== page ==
Author Topic: Canadian Registered vs Unregistered allocation  (Read 3114 times)

Heather

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Canadian Registered vs Unregistered allocation
« on: April 12, 2013, 12:24:43 PM »
I'd like a few some suggestions for investments to be put in registered and non-registered accounts in Canada.
My savings are roughly half registered (RRSP,  and now TFSA and RESP), and half non-registered.   
It is currently not well invested, it appears. Much of the non-registered portion is in a GIC and much of the registered portion is in older style mutual funds with higher management ratios.

I don't want to make it complicated.   Maybe if I could stick with a small selection of TD E-series funds and some selected ETFs, that might be ok.     
I'm not sure how the taxation works for mutual funds and ETFs.  I read that it's smart to have your unregistered investments in things that give you dividends and capital gains. What TD E-series funds and ETFs do that?  I'm also not sure how to find out if a particular investment's capital gains qualify for tax exemption in Canada.

I'd happy to stick with some standard recommended asset allocation for a 46 year old, because who am I to second guess.

Do any readers have suggestions?

I Love Cake

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Re: Canadian Registered vs Unregistered allocation
« Reply #1 on: April 12, 2013, 12:26:45 PM »
We are living parallel lives. I hope you (me) get some sage advice

daverobev

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Re: Canadian Registered vs Unregistered allocation
« Reply #2 on: April 12, 2013, 04:56:13 PM »
Hi,

it's not tax exemption, you just get favourable treatment for dividends from Canadian companies from the CRA.

Have a read of Canadian Couch Potato - it really is an excellent site.

In short - you want Bonds and REITS in your TFSA, foreign stocks in your RRSP (especially US$), and CAD$ stocks unregistered.

Not that you *WANT* your CAD stocks unregistered, but if you don't have TFSA or RRSP room, sticking them unregistered is most tax efficient (as you get enhanced dividend tax credit - which is basically saying "these Canadian companies have already paid tax on this money, so you don't have to).

Canadian Couch Potato has a section on model portfolios, which includes the TD ones.

You can get 3% at People's Trust in their TFSA if you want to have some emergency cash. No guarantee how long that rate'll be around, but I believe it to be better than most GICs.

An alternative is Questrade where you can buy ETFs commission free, now. Selling will cost $5. You can open TFSA, RRSP and "margin" accounts (but be careful with those!).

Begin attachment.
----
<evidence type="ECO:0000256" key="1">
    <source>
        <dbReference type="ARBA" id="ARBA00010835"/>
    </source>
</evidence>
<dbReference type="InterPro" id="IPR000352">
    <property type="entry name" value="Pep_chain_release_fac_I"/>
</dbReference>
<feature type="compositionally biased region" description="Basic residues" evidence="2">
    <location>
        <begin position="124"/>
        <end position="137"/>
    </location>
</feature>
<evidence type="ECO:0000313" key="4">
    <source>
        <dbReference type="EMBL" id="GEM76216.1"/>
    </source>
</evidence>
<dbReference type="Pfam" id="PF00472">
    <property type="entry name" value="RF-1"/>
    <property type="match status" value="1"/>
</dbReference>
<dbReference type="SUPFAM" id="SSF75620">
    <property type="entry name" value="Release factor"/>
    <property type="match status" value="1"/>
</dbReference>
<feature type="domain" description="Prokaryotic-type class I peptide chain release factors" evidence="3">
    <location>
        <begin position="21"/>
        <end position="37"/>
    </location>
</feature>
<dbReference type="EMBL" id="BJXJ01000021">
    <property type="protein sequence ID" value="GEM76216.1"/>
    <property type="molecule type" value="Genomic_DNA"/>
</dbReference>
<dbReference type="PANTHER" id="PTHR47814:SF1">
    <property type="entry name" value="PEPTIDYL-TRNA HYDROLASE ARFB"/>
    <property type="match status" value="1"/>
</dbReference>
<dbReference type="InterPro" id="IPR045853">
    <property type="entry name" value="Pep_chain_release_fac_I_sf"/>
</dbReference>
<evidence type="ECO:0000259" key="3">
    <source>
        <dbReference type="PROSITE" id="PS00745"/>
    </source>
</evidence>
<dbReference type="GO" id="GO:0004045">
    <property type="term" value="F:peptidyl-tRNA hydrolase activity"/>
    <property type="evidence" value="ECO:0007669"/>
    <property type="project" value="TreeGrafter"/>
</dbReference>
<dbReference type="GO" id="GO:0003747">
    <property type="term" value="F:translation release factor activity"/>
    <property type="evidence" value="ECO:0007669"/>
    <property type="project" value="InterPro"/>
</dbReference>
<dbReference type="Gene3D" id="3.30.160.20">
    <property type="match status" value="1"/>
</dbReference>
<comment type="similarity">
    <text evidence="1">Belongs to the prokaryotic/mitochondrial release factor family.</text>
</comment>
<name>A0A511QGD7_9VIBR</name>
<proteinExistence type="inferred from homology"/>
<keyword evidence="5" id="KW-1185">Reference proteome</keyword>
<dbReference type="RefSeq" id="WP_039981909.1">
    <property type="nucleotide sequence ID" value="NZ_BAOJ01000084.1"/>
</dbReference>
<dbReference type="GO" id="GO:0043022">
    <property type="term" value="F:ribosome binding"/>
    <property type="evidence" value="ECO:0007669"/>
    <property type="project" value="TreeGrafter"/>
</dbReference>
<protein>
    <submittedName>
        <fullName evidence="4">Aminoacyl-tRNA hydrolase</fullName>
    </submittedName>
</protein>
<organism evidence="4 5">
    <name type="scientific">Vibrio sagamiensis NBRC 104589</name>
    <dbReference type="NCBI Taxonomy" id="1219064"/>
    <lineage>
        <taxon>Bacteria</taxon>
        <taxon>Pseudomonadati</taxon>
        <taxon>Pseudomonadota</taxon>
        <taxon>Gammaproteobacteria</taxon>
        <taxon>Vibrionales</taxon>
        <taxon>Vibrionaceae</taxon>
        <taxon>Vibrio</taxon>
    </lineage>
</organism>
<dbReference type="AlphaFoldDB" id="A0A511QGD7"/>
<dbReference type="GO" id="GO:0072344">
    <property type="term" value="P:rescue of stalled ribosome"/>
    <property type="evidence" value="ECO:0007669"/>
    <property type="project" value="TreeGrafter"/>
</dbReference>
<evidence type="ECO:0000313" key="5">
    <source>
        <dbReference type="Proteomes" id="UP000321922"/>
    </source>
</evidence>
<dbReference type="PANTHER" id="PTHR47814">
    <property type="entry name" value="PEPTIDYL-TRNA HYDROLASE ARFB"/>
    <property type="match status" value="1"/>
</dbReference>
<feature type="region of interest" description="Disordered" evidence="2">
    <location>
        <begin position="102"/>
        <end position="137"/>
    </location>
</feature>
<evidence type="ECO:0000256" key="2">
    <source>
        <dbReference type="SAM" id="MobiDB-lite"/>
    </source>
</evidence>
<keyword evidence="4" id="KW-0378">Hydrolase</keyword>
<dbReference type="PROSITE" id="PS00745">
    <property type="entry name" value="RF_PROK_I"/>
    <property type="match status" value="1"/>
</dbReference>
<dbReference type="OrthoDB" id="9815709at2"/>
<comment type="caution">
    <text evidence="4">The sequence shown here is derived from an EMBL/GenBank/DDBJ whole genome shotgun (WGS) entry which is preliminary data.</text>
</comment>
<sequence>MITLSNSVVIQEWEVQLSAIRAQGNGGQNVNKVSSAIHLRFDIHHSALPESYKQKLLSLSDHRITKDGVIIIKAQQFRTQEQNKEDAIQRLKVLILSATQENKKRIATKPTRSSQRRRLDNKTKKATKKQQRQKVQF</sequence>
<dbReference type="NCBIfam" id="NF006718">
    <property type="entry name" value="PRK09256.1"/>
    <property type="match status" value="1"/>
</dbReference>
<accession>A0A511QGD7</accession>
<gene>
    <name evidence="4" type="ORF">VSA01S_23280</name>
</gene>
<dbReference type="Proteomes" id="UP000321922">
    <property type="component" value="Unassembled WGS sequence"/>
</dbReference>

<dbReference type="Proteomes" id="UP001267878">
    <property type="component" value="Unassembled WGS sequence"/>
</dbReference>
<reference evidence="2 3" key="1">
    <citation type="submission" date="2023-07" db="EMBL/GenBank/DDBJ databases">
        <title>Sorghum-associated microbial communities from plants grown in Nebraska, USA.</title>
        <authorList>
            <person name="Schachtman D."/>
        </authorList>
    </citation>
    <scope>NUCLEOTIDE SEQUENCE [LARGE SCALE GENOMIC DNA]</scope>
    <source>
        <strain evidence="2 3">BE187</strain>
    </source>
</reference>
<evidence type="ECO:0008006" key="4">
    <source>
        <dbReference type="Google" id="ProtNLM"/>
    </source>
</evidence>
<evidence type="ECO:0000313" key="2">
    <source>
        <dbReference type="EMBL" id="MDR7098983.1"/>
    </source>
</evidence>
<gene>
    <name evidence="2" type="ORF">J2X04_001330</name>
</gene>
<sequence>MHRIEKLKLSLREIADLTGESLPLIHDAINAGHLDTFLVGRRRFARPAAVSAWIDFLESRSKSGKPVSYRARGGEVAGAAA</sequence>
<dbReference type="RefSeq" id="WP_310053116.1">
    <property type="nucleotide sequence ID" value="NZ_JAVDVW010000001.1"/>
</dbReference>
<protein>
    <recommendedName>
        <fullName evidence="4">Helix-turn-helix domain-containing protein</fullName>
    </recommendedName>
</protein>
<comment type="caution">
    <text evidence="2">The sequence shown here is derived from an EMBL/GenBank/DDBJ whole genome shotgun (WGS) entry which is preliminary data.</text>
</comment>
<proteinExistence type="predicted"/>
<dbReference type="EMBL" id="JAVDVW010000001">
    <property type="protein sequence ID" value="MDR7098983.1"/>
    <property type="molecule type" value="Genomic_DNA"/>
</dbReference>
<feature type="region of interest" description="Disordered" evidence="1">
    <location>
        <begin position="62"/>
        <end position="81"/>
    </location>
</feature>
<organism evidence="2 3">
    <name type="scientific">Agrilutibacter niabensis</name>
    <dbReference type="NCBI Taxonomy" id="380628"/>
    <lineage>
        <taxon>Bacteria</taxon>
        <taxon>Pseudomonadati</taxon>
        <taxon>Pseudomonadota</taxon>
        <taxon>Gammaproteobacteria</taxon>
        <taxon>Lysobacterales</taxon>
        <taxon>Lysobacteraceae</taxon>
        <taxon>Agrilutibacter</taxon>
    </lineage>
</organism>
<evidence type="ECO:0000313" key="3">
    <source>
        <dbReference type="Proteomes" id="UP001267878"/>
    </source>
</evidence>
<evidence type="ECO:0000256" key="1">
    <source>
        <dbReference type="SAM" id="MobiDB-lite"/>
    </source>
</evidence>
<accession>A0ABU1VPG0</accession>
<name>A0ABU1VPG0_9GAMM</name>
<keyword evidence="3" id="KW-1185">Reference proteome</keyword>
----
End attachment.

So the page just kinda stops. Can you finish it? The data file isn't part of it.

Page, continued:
RBC has some "ok" mutual funds; not sure which bank/s you're currently with. As in, Canadian Index is 0.7% or so, as is the US Index. Ignore anything > 1%!!

Heather

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Re: Canadian Registered vs Unregistered allocation
« Reply #3 on: April 13, 2013, 10:29:18 AM »
It's nice that the Couch Potato site offers some suggested simple portfolios.
Here is their Option#2:

Canadian equity   20%      TD Canadian Index e (TDB900)
US equity   20%      TD US Index e (TDB902)
International equity   20%      TD International Index e (TDB911)
Canadian bonds   40%      TD Canadian Bond Index e (TDB909)

If someone wanted to adopt this portfolio exactly, and they could fit only half of their savings in registed accounts, then would it look like this?

Registered:
Canadian bonds   40%      TD Canadian Bond Index e (TDB909)
Canadian equity   5%      TD Canadian Index e (TDB900)
US equity   20%      TD US Index e (TDB902)
International equity   5%      TD International Index e (TDB911)
Canadian bonds   10%      TD Canadian Bond Index e (TDB909)

Unregistered
Canadian equity   10%      TD Canadian Index e (TDB900)
US equity   20%      TD US Index e (TDB902)
International equity   10%      TD International Index e (TDB911)
Canadian bonds   20%      TD Canadian Bond Index e (TDB909)

Does that look like the best way to split it?

daverobev

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Re: Canadian Registered vs Unregistered allocation
« Reply #4 on: April 13, 2013, 10:23:45 PM »
I'd say no

Reg - Bonds
RRSP specifically US equity (not sure if that matters or not with the TD stuff - probably not, but for US$ stuff you want that in your RRSP not TFSA due to the lack of withholding tax if you put it in an RRSP!)
Everything else unregistered.

I'm not sure I'd worry about putting 5% each of "US" and "international" in registered and unregistered.

Maybe just go

Bonds - 40% - registered
US equity - 10% - registered
US - 10% - unreg
Int'l - 20% - unreg
Cad - 20% - unreg

HOWEVER I would say 50% bonds is unduly risky at the moment. The usual advice is your-age-as-bond-percentage, but bonds literally have nowhere to go (unless like the bizarre case in Germany, you end up paying more up front than you will get back!). I'm not saying cut them out, but maybe tone them down a little. Say 40%, max. 35% better. But that's your call.